You’re really fed up with your job, and you have been for a while. Your dream is to quit, flipping off your boss as you leave with your box of personal items. You’ll figure out how to support yourself once this stress is off your shoulders.
You call your sister to share your woes and your plan to vamoose!
“Do you really think that’s such a good idea, what with not having another job lined up?” she says. “Maybe you should try to make your work situation a little better so you can stick it out while you hunt for something else.”
Your heart sinks. Sure, that might be smart, but you just can’t stand it there anymore.
Next, you call your friend who is a fly-by-the-seat-of-her-pants kinda girl who is drowning in debt.
“Oh yeah,” she says, “you need to get the hell outta there. They don’t deserve you. Life is too short to put up with that bullshit.”
Ah, now that’s what you wanted to hear. Should’ve called her to begin with.
It’s so tempting to look for encouragement from someone who will support your sometimes irresponsible choices. Better than facing some difficult truths, I guess.
I remember when we were buying our first house. We found one we loved, but it was just a bit over our maximum budget. We had several people telling us to be careful; that we don’t want to stretch the budget in case something unexpected happens financially.
We really wanted the house, and all it took for us to get over the teetering was one phone call with someone telling us to go for it.
Even though we knew our remaining savings wasn’t nearly enough to cover any big, unexpected financial blows, we were so tied to the outcome of owning this house that we chose to look past that.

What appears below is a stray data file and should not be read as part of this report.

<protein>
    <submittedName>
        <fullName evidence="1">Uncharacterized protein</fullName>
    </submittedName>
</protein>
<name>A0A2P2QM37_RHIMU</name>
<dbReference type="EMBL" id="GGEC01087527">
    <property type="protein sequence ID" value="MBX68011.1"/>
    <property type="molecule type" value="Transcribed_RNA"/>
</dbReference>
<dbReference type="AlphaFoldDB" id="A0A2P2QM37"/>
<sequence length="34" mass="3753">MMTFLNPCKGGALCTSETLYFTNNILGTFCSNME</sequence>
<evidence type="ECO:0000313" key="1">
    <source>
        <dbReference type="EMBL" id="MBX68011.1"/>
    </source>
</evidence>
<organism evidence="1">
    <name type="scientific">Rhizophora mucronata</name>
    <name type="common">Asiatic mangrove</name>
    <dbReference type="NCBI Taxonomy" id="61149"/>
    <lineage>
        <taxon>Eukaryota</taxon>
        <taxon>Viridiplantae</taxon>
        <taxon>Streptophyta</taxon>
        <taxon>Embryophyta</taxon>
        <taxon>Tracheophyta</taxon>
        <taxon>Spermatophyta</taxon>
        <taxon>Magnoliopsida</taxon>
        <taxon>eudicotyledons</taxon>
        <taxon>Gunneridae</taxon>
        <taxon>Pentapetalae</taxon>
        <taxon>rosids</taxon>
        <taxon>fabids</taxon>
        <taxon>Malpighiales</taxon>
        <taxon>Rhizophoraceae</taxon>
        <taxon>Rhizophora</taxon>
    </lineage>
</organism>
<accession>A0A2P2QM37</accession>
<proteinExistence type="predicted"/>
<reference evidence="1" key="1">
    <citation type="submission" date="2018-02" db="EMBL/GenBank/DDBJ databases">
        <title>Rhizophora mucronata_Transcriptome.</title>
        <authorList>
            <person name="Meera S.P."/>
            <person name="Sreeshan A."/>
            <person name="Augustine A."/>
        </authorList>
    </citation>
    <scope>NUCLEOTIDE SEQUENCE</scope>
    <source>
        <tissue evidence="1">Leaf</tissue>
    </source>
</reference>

One year after buying the house, Melissa was laid off and I lost a large client who accounted for about 35% of my monthly income.
Lesson learned the hard way. But here’s what’s important: the lesson is much bigger than “don’t buy a house above your maximum budget.” The real lesson is “don’t bury your head in the sand about your money mindset.”
When you’re contemplating a move that, on some level, you know isn’t wise but seems like the best way out, think about what the “out” is that you’re looking for. Dig deep here. Go beyond the first few ideas that come up.
Take the job situation, for example. Let’s say one of your issues at work is the condescending way your boss talks to you. By not having a conversation with her to let her know it’s not OK to speak to you that way, and instead, choosing to quit, there’s a very good chance you have boundary issues elsewhere in your life, and will have them at your next job.
Hence the expression, “Wherever you go, there you are”. You mustn’t run from the lesson. It’ll just follow you.
Next time you find yourself wanting to run away, in any capacity, look beyond the perceived solution to your situation and find the core problem you’re hoping to get away from. When you take the time to work on that, you’ll bump up against the struggle less and less along the way.
So here’s your challenge for this week:
- Identify an area of your life where you’ve buried your head in the sand, are avoiding something, or where you are eager to run away.
- Ask yourself, “What might really be going on here?” and brainstorm with a pen and paper. Write down anything that comes to mind.
- Come up with one small action you can take to work on the source issue, and take that action ASAP.
- Now come up with the next step.
- Wash, rinse, repeat.
By drilling down the core of it, you’ll be paying important attention to your spiritual maturity and your commitment to a full life. Your journal is your friend. 🙂
Until next week, keeping taking those steps to Live Out Loud.
Photo credit: Thomas Hawk via VisualHunt.com / CC BY-NC